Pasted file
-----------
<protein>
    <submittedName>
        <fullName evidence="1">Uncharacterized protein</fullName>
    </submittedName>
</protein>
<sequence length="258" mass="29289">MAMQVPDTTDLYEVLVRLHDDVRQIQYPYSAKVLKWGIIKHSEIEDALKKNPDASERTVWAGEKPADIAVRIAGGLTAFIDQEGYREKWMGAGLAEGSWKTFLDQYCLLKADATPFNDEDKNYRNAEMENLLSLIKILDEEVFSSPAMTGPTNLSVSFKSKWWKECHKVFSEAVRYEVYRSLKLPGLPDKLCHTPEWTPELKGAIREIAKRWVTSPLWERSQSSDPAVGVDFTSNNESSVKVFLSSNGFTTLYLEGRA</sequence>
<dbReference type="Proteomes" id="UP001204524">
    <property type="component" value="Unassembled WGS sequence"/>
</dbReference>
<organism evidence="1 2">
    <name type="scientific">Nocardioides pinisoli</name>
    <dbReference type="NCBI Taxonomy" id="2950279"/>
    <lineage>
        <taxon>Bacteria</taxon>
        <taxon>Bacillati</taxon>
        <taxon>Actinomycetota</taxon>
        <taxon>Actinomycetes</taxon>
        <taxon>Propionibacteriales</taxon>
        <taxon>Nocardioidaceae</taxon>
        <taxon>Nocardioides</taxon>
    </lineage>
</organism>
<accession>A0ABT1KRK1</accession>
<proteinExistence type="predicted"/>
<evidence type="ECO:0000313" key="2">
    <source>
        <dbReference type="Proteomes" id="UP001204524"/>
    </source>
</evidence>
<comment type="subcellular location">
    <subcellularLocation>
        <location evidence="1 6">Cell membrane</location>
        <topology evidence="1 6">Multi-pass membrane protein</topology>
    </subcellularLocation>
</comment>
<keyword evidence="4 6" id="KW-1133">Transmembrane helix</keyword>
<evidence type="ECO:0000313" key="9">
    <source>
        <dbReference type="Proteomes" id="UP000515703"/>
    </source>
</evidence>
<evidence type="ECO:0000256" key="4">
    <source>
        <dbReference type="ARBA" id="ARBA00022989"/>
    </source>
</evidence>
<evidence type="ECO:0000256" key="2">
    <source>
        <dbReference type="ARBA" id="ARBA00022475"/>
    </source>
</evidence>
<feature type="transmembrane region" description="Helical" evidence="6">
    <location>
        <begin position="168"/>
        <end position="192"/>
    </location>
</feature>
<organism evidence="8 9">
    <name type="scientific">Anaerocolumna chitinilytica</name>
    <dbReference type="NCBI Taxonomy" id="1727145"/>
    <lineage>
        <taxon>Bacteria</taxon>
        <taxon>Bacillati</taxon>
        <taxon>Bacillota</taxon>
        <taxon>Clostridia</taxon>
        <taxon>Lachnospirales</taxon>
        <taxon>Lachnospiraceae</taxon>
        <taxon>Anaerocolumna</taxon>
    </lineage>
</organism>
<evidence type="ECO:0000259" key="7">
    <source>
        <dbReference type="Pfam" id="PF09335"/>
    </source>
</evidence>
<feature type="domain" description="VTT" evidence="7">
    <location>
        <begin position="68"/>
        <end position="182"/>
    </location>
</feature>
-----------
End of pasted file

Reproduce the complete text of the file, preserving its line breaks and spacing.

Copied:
<protein>
    <submittedName>
        <fullName evidence="1">Uncharacterized protein</fullName>
    </submittedName>
</protein>
<sequence length="258" mass="29289">MAMQVPDTTDLYEVLVRLHDDVRQIQYPYSAKVLKWGIIKHSEIEDALKKNPDASERTVWAGEKPADIAVRIAGGLTAFIDQEGYREKWMGAGLAEGSWKTFLDQYCLLKADATPFNDEDKNYRNAEMENLLSLIKILDEEVFSSPAMTGPTNLSVSFKSKWWKECHKVFSEAVRYEVYRSLKLPGLPDKLCHTPEWTPELKGAIREIAKRWVTSPLWERSQSSDPAVGVDFTSNNESSVKVFLSSNGFTTLYLEGRA</sequence>
<dbReference type="Proteomes" id="UP001204524">
    <property type="component" value="Unassembled WGS sequence"/>
</dbReference>
<organism evidence="1 2">
    <name type="scientific">Nocardioides pinisoli</name>
    <dbReference type="NCBI Taxonomy" id="2950279"/>
    <lineage>
        <taxon>Bacteria</taxon>
        <taxon>Bacillati</taxon>
        <taxon>Actinomycetota</taxon>
        <taxon>Actinomycetes</taxon>
        <taxon>Propionibacteriales</taxon>
        <taxon>Nocardioidaceae</taxon>
        <taxon>Nocardioides</taxon>
    </lineage>
</organism>
<accession>A0ABT1KRK1</accession>
<proteinExistence type="predicted"/>
<evidence type="ECO:0000313" key="2">
    <source>
        <dbReference type="Proteomes" id="UP001204524"/>
    </source>
</evidence>
<comment type="subcellular location">
    <subcellularLocation>
        <location evidence="1 6">Cell membrane</location>
        <topology evidence="1 6">Multi-pass membrane protein</topology>
    </subcellularLocation>
</comment>
<keyword evidence="4 6" id="KW-1133">Transmembrane helix</keyword>
<evidence type="ECO:0000313" key="9">
    <source>
        <dbReference type="Proteomes" id="UP000515703"/>
    </source>
</evidence>
<evidence type="ECO:0000256" key="4">
    <source>
        <dbReference type="ARBA" id="ARBA00022989"/>
    </source>
</evidence>
<evidence type="ECO:0000256" key="2">
    <source>
        <dbReference type="ARBA" id="ARBA00022475"/>
    </source>
</evidence>
<feature type="transmembrane region" description="Helical" evidence="6">
    <location>
        <begin position="168"/>
        <end position="192"/>
    </location>
</feature>
<organism evidence="8 9">
    <name type="scientific">Anaerocolumna chitinilytica</name>
    <dbReference type="NCBI Taxonomy" id="1727145"/>
    <lineage>
        <taxon>Bacteria</taxon>
        <taxon>Bacillati</taxon>
        <taxon>Bacillota</taxon>
        <taxon>Clostridia</taxon>
        <taxon>Lachnospirales</taxon>
        <taxon>Lachnospiraceae</taxon>
        <taxon>Anaerocolumna</taxon>
    </lineage>
</organism>
<evidence type="ECO:0000259" key="7">
    <source>
        <dbReference type="Pfam" id="PF09335"/>
    </source>
</evidence>
<feature type="domain" description="VTT" evidence="7">
    <location>
        <begin position="68"/>
        <end position="182"/>
    </location>
</feature>